Could Recode cost you money?

Could Recode cost you money?

By Steve Hunley

On Friday, June 14, Knoxville city councilman and current mayoral candidate Marshall Stair was interviewed on the WETR 92.3 FM radio program “Knoxville Morning News.” A caller asked Mr. Stair to please find out how Recode would affect residential insurance claims for fire or water damage. The caller said they had an insurance adjuster explain to them their house may only be insured for the building codes on the date it was built. If those building codes had changed over time there could be additional out of pocket expenses unless the homeowner had coverage to cover the new building codes. The caller said a new building codes insurance rider to the homeowner’s policy might be required.

Mr. Stair replied to the caller, “You know, I think that sounds totally inaccurate. I don’t think this would affect insurance on your house or home or business property. I mean, I think…so you’re taking it from water damage to that Recode not going that your insurance that you purchased and pay premiums on…you know I do insurance law and also sit on city council…and you know if you’re paying your premiums you know you’ve got… you should have your insurance. You know, so I think that is totally misguided.”

In parts of the interview with callers interacting with Mr. Stair so there was some cross talk that made the conversation a little more difficult to transcribe. This entire interview can be heard here: https://soundcloud.com/user-332442237/marshall-stair-on-knoxvilles-morning-news-wetr

The insurance term for this coverage is “Building Ordinance or Law.” This is insurance that covers the cost to rebuild or repair a home that has been destroyed or damaged, as well as the cost to upgrade a home so that it meets the most up-to-date building codes after a covered loss. Many top tier residential insurance plans cover Building Ordinance or Law. For mid to lower tier homeowner insurance plans there are additional riders available to pay for this coverage. Many homeowner rental polices will require the extra rider to provide full coverage. In some cases it may not be available. Before Recode is passed it is important that residential property owners in Knoxville check with their home owner’s insurance agent to see if they are currently covered or need additional coverage to protect them from the building code changes in Recode. You need to inform yourself as this could be a pocketbook issue. Please know that some homeowner’s insurance policies have a clause that excludes Building Ordinance or Law payments without a specific rider. You should check on your policy. This is another example of how the unintended or overlooked consequences of Recode could cost you money.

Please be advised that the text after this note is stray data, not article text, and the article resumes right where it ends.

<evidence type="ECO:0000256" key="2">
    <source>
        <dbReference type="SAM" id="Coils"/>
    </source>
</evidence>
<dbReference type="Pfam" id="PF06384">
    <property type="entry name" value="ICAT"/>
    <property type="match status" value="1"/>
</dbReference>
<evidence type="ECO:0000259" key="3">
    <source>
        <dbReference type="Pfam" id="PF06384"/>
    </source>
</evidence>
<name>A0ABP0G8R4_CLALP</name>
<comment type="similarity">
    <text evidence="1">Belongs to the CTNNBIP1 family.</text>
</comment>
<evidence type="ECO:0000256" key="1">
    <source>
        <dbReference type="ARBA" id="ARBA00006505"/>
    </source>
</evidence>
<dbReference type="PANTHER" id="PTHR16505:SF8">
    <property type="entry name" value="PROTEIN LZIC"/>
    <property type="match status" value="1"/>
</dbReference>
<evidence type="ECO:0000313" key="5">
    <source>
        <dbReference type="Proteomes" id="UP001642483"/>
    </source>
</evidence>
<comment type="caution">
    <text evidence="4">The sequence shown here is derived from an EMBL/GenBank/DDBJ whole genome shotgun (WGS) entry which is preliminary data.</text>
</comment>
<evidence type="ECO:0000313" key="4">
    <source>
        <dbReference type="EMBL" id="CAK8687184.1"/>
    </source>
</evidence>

What most people in Knoxville do not know is that Recode changes more than just zoning. It changes residential and commercial design standards and building codes too. It changes lot sizes and setbacks. If a person loses their home in a fire, flood, or natural disaster will they be able to build it back the way it was? Will they have the insurance coverage to do so? Again, these are potential cost issues that matter.